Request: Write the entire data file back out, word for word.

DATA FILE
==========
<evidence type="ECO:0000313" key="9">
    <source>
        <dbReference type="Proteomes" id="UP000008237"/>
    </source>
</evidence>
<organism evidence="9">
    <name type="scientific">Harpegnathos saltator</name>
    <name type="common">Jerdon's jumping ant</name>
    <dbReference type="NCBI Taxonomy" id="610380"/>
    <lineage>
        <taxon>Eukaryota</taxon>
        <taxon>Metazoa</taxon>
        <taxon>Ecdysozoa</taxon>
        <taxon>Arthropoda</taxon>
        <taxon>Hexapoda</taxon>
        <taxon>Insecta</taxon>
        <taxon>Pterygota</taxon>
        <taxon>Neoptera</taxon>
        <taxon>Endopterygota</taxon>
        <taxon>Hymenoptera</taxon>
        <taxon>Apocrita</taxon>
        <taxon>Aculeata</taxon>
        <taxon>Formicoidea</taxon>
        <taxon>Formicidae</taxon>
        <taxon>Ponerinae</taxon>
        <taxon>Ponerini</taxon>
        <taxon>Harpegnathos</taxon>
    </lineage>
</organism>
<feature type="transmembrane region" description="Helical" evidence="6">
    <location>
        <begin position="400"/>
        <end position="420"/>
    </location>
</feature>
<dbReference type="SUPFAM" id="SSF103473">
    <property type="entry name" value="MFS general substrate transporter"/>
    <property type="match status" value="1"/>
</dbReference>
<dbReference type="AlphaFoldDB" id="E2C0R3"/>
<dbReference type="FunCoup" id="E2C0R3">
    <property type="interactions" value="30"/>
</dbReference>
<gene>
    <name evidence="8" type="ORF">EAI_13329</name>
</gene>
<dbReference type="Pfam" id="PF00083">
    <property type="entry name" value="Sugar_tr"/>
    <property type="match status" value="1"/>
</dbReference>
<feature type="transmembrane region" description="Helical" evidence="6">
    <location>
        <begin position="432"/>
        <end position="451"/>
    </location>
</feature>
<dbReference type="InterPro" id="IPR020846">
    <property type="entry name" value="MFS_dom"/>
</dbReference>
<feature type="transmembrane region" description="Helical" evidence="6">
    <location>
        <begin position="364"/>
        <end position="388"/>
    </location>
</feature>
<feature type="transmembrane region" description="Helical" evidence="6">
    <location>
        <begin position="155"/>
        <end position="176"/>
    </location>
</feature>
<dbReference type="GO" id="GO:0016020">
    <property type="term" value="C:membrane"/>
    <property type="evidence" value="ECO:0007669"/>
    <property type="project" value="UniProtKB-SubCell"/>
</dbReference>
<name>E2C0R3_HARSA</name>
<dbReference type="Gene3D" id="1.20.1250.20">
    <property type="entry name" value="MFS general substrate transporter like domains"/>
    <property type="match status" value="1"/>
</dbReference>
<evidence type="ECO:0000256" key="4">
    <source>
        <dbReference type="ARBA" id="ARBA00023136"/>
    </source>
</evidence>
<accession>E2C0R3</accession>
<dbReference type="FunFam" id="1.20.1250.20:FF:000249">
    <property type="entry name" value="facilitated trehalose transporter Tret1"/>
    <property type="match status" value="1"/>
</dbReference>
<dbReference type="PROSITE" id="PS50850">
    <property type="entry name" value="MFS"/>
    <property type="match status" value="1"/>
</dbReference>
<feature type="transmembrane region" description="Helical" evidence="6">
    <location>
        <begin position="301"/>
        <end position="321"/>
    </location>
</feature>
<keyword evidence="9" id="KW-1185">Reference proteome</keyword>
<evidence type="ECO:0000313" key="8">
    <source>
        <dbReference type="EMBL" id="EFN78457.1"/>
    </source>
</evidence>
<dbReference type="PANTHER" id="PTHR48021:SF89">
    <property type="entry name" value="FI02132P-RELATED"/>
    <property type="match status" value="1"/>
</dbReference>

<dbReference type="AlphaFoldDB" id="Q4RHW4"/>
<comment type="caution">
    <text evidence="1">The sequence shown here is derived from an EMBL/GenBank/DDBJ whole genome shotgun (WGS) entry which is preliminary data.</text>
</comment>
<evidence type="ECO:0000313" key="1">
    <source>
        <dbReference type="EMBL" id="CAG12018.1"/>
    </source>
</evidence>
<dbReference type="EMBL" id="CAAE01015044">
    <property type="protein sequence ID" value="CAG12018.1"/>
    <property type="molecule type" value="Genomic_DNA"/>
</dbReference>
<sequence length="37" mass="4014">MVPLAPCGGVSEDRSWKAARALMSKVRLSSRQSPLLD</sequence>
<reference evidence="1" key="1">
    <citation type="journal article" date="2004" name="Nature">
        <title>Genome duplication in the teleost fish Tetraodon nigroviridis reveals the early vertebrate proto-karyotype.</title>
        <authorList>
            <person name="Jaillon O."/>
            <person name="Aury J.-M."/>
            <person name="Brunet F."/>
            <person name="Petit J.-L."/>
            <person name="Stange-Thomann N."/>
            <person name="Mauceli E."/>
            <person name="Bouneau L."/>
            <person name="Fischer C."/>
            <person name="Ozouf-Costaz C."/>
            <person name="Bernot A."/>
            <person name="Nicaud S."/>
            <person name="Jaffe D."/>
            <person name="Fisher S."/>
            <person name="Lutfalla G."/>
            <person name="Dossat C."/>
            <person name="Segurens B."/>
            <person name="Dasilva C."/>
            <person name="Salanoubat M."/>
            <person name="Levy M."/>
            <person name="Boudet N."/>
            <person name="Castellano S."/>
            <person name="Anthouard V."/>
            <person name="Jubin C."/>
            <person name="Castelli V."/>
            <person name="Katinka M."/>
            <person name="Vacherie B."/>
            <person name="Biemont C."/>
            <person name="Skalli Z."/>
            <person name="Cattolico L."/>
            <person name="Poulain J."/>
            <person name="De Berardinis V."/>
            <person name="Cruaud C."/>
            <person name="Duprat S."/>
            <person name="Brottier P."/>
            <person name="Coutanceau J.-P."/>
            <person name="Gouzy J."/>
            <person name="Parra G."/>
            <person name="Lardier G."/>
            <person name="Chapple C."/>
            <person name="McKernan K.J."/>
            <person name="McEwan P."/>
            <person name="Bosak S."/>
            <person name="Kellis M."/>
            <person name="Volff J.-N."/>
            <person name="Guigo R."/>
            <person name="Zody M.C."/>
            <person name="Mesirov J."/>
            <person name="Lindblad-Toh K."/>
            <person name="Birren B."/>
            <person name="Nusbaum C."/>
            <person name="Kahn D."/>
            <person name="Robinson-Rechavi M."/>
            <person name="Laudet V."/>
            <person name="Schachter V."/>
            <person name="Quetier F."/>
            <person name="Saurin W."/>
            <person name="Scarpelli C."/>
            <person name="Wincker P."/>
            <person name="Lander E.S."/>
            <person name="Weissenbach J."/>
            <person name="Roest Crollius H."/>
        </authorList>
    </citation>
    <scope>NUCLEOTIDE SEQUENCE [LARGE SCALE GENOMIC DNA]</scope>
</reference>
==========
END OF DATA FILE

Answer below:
<evidence type="ECO:0000313" key="9">
    <source>
        <dbReference type="Proteomes" id="UP000008237"/>
    </source>
</evidence>
<organism evidence="9">
    <name type="scientific">Harpegnathos saltator</name>
    <name type="common">Jerdon's jumping ant</name>
    <dbReference type="NCBI Taxonomy" id="610380"/>
    <lineage>
        <taxon>Eukaryota</taxon>
        <taxon>Metazoa</taxon>
        <taxon>Ecdysozoa</taxon>
        <taxon>Arthropoda</taxon>
        <taxon>Hexapoda</taxon>
        <taxon>Insecta</taxon>
        <taxon>Pterygota</taxon>
        <taxon>Neoptera</taxon>
        <taxon>Endopterygota</taxon>
        <taxon>Hymenoptera</taxon>
        <taxon>Apocrita</taxon>
        <taxon>Aculeata</taxon>
        <taxon>Formicoidea</taxon>
        <taxon>Formicidae</taxon>
        <taxon>Ponerinae</taxon>
        <taxon>Ponerini</taxon>
        <taxon>Harpegnathos</taxon>
    </lineage>
</organism>
<feature type="transmembrane region" description="Helical" evidence="6">
    <location>
        <begin position="400"/>
        <end position="420"/>
    </location>
</feature>
<dbReference type="SUPFAM" id="SSF103473">
    <property type="entry name" value="MFS general substrate transporter"/>
    <property type="match status" value="1"/>
</dbReference>
<dbReference type="AlphaFoldDB" id="E2C0R3"/>
<dbReference type="FunCoup" id="E2C0R3">
    <property type="interactions" value="30"/>
</dbReference>
<gene>
    <name evidence="8" type="ORF">EAI_13329</name>
</gene>
<dbReference type="Pfam" id="PF00083">
    <property type="entry name" value="Sugar_tr"/>
    <property type="match status" value="1"/>
</dbReference>
<feature type="transmembrane region" description="Helical" evidence="6">
    <location>
        <begin position="432"/>
        <end position="451"/>
    </location>
</feature>
<dbReference type="InterPro" id="IPR020846">
    <property type="entry name" value="MFS_dom"/>
</dbReference>
<feature type="transmembrane region" description="Helical" evidence="6">
    <location>
        <begin position="364"/>
        <end position="388"/>
    </location>
</feature>
<feature type="transmembrane region" description="Helical" evidence="6">
    <location>
        <begin position="155"/>
        <end position="176"/>
    </location>
</feature>
<dbReference type="GO" id="GO:0016020">
    <property type="term" value="C:membrane"/>
    <property type="evidence" value="ECO:0007669"/>
    <property type="project" value="UniProtKB-SubCell"/>
</dbReference>
<name>E2C0R3_HARSA</name>
<dbReference type="Gene3D" id="1.20.1250.20">
    <property type="entry name" value="MFS general substrate transporter like domains"/>
    <property type="match status" value="1"/>
</dbReference>
<evidence type="ECO:0000256" key="4">
    <source>
        <dbReference type="ARBA" id="ARBA00023136"/>
    </source>
</evidence>
<accession>E2C0R3</accession>
<dbReference type="FunFam" id="1.20.1250.20:FF:000249">
    <property type="entry name" value="facilitated trehalose transporter Tret1"/>
    <property type="match status" value="1"/>
</dbReference>
<dbReference type="PROSITE" id="PS50850">
    <property type="entry name" value="MFS"/>
    <property type="match status" value="1"/>
</dbReference>
<feature type="transmembrane region" description="Helical" evidence="6">
    <location>
        <begin position="301"/>
        <end position="321"/>
    </location>
</feature>
<keyword evidence="9" id="KW-1185">Reference proteome</keyword>
<evidence type="ECO:0000313" key="8">
    <source>
        <dbReference type="EMBL" id="EFN78457.1"/>
    </source>
</evidence>
<dbReference type="PANTHER" id="PTHR48021:SF89">
    <property type="entry name" value="FI02132P-RELATED"/>
    <property type="match status" value="1"/>
</dbReference>

<dbReference type="AlphaFoldDB" id="Q4RHW4"/>
<comment type="caution">
    <text evidence="1">The sequence shown here is derived from an EMBL/GenBank/DDBJ whole genome shotgun (WGS) entry which is preliminary data.</text>
</comment>
<evidence type="ECO:0000313" key="1">
    <source>
        <dbReference type="EMBL" id="CAG12018.1"/>
    </source>
</evidence>
<dbReference type="EMBL" id="CAAE01015044">
    <property type="protein sequence ID" value="CAG12018.1"/>
    <property type="molecule type" value="Genomic_DNA"/>
</dbReference>
<sequence length="37" mass="4014">MVPLAPCGGVSEDRSWKAARALMSKVRLSSRQSPLLD</sequence>
<reference evidence="1" key="1">
    <citation type="journal article" date="2004" name="Nature">
        <title>Genome duplication in the teleost fish Tetraodon nigroviridis reveals the early vertebrate proto-karyotype.</title>
        <authorList>
            <person name="Jaillon O."/>
            <person name="Aury J.-M."/>
            <person name="Brunet F."/>
            <person name="Petit J.-L."/>
            <person name="Stange-Thomann N."/>
            <person name="Mauceli E."/>
            <person name="Bouneau L."/>
            <person name="Fischer C."/>
            <person name="Ozouf-Costaz C."/>
            <person name="Bernot A."/>
            <person name="Nicaud S."/>
            <person name="Jaffe D."/>
            <person name="Fisher S."/>
            <person name="Lutfalla G."/>
            <person name="Dossat C."/>
            <person name="Segurens B."/>
            <person name="Dasilva C."/>
            <person name="Salanoubat M."/>
            <person name="Levy M."/>
            <person name="Boudet N."/>
            <person name="Castellano S."/>
            <person name="Anthouard V."/>
            <person name="Jubin C."/>
            <person name="Castelli V."/>
            <person name="Katinka M."/>
            <person name="Vacherie B."/>
            <person name="Biemont C."/>
            <person name="Skalli Z."/>
            <person name="Cattolico L."/>
            <person name="Poulain J."/>
            <person name="De Berardinis V."/>
            <person name="Cruaud C."/>
            <person name="Duprat S."/>
            <person name="Brottier P."/>
            <person name="Coutanceau J.-P."/>
            <person name="Gouzy J."/>
            <person name="Parra G."/>
            <person name="Lardier G."/>
            <person name="Chapple C."/>
            <person name="McKernan K.J."/>
            <person name="McEwan P."/>
            <person name="Bosak S."/>
            <person name="Kellis M."/>
            <person name="Volff J.-N."/>
            <person name="Guigo R."/>
            <person name="Zody M.C."/>
            <person name="Mesirov J."/>
            <person name="Lindblad-Toh K."/>
            <person name="Birren B."/>
            <person name="Nusbaum C."/>
            <person name="Kahn D."/>
            <person name="Robinson-Rechavi M."/>
            <person name="Laudet V."/>
            <person name="Schachter V."/>
            <person name="Quetier F."/>
            <person name="Saurin W."/>
            <person name="Scarpelli C."/>
            <person name="Wincker P."/>
            <person name="Lander E.S."/>
            <person name="Weissenbach J."/>
            <person name="Roest Crollius H."/>
        </authorList>
    </citation>
    <scope>NUCLEOTIDE SEQUENCE [LARGE SCALE GENOMIC DNA]</scope>
</reference>